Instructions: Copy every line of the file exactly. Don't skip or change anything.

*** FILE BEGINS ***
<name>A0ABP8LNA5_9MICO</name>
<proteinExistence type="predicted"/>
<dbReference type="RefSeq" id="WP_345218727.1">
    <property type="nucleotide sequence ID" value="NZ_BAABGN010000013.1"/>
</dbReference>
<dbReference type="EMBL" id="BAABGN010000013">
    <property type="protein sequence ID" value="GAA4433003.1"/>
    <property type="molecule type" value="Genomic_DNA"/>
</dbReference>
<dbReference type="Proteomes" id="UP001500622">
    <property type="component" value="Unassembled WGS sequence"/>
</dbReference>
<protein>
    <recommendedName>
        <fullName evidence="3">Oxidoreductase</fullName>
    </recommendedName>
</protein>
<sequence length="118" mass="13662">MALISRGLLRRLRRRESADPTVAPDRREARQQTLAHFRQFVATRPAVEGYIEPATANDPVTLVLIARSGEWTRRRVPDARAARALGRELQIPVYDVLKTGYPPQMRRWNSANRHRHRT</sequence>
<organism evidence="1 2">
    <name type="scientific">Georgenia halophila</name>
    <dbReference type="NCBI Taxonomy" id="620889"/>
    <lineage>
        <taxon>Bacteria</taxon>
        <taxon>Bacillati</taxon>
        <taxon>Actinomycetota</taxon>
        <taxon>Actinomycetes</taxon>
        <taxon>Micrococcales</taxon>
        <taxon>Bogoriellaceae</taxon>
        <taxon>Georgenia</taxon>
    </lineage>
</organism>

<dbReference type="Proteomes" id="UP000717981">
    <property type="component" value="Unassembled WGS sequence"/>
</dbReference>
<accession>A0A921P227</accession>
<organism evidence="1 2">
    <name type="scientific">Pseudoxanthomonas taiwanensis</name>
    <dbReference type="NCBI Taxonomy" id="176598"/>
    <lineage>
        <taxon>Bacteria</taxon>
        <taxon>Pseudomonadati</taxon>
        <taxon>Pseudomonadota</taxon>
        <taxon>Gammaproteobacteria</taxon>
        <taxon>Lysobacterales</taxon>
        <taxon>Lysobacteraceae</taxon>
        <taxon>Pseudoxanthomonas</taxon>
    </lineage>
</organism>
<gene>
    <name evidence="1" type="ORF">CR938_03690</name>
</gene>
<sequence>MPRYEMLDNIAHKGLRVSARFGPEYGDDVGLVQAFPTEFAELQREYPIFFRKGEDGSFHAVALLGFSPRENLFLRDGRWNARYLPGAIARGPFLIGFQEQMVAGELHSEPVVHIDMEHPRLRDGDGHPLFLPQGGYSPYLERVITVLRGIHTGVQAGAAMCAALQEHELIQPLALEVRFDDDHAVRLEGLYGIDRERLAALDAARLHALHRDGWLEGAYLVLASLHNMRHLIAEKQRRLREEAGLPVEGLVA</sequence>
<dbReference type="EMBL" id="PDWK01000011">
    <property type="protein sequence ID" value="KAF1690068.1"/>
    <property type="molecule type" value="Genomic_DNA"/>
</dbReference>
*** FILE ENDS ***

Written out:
<name>A0ABP8LNA5_9MICO</name>
<proteinExistence type="predicted"/>
<dbReference type="RefSeq" id="WP_345218727.1">
    <property type="nucleotide sequence ID" value="NZ_BAABGN010000013.1"/>
</dbReference>
<dbReference type="EMBL" id="BAABGN010000013">
    <property type="protein sequence ID" value="GAA4433003.1"/>
    <property type="molecule type" value="Genomic_DNA"/>
</dbReference>
<dbReference type="Proteomes" id="UP001500622">
    <property type="component" value="Unassembled WGS sequence"/>
</dbReference>
<protein>
    <recommendedName>
        <fullName evidence="3">Oxidoreductase</fullName>
    </recommendedName>
</protein>
<sequence length="118" mass="13662">MALISRGLLRRLRRRESADPTVAPDRREARQQTLAHFRQFVATRPAVEGYIEPATANDPVTLVLIARSGEWTRRRVPDARAARALGRELQIPVYDVLKTGYPPQMRRWNSANRHRHRT</sequence>
<organism evidence="1 2">
    <name type="scientific">Georgenia halophila</name>
    <dbReference type="NCBI Taxonomy" id="620889"/>
    <lineage>
        <taxon>Bacteria</taxon>
        <taxon>Bacillati</taxon>
        <taxon>Actinomycetota</taxon>
        <taxon>Actinomycetes</taxon>
        <taxon>Micrococcales</taxon>
        <taxon>Bogoriellaceae</taxon>
        <taxon>Georgenia</taxon>
    </lineage>
</organism>

<dbReference type="Proteomes" id="UP000717981">
    <property type="component" value="Unassembled WGS sequence"/>
</dbReference>
<accession>A0A921P227</accession>
<organism evidence="1 2">
    <name type="scientific">Pseudoxanthomonas taiwanensis</name>
    <dbReference type="NCBI Taxonomy" id="176598"/>
    <lineage>
        <taxon>Bacteria</taxon>
        <taxon>Pseudomonadati</taxon>
        <taxon>Pseudomonadota</taxon>
        <taxon>Gammaproteobacteria</taxon>
        <taxon>Lysobacterales</taxon>
        <taxon>Lysobacteraceae</taxon>
        <taxon>Pseudoxanthomonas</taxon>
    </lineage>
</organism>
<gene>
    <name evidence="1" type="ORF">CR938_03690</name>
</gene>
<sequence>MPRYEMLDNIAHKGLRVSARFGPEYGDDVGLVQAFPTEFAELQREYPIFFRKGEDGSFHAVALLGFSPRENLFLRDGRWNARYLPGAIARGPFLIGFQEQMVAGELHSEPVVHIDMEHPRLRDGDGHPLFLPQGGYSPYLERVITVLRGIHTGVQAGAAMCAALQEHELIQPLALEVRFDDDHAVRLEGLYGIDRERLAALDAARLHALHRDGWLEGAYLVLASLHNMRHLIAEKQRRLREEAGLPVEGLVA</sequence>
<dbReference type="EMBL" id="PDWK01000011">
    <property type="protein sequence ID" value="KAF1690068.1"/>
    <property type="molecule type" value="Genomic_DNA"/>
</dbReference>